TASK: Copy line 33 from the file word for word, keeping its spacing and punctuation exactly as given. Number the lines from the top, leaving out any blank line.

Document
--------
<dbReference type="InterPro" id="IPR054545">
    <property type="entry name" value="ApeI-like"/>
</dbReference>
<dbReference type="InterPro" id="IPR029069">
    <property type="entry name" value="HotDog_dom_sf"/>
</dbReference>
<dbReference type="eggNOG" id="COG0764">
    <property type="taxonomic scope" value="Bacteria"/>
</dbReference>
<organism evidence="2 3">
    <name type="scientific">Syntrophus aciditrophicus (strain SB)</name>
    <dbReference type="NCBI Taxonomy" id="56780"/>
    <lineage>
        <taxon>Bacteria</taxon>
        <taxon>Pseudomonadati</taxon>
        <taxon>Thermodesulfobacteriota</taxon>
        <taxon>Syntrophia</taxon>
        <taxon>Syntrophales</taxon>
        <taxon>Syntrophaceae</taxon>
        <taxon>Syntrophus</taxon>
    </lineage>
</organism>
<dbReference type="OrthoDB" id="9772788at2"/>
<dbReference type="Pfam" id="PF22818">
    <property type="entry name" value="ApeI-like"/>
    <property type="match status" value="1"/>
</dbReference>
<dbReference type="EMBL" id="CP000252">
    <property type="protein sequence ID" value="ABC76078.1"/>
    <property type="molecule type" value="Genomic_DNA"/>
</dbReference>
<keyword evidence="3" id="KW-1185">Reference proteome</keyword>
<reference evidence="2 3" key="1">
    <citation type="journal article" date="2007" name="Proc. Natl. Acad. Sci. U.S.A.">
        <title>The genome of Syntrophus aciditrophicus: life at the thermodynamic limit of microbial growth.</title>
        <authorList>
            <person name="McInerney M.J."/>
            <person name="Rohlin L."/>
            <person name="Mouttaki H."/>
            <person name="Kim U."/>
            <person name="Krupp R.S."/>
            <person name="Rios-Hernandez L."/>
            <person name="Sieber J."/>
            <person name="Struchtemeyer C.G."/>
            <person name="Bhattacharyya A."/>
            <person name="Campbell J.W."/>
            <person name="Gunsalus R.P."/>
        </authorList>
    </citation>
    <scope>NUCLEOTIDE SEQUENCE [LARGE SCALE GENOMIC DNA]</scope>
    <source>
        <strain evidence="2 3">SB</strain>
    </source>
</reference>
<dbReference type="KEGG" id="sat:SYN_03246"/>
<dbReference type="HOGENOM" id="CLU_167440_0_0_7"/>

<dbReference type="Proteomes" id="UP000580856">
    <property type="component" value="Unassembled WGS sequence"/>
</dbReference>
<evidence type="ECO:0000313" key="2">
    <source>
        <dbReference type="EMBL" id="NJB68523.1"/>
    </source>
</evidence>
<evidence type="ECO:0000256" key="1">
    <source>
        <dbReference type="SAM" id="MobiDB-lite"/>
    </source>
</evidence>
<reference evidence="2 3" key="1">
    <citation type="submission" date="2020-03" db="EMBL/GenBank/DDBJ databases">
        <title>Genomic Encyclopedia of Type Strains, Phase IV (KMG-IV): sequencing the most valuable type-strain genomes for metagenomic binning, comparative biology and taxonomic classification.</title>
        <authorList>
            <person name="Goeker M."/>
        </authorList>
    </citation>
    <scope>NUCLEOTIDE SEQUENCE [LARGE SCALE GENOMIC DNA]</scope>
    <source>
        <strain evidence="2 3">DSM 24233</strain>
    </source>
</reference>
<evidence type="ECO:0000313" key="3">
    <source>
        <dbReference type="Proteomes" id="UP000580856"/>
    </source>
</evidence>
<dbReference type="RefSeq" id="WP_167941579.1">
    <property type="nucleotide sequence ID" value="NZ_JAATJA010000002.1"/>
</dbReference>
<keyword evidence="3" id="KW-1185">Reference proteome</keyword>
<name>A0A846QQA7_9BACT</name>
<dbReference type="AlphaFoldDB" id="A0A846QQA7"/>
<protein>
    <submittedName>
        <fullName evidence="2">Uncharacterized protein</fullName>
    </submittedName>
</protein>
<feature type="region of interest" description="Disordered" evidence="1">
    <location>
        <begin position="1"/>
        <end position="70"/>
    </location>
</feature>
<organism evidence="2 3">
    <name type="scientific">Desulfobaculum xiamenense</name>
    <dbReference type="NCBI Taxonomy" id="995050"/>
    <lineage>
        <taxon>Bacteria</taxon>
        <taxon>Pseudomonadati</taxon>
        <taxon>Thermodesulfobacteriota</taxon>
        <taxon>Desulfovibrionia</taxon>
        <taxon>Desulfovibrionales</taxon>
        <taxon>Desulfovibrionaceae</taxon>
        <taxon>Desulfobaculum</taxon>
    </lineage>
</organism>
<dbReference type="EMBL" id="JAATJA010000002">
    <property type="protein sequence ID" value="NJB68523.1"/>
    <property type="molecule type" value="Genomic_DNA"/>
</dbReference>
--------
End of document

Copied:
<reference evidence="2 3" key="1">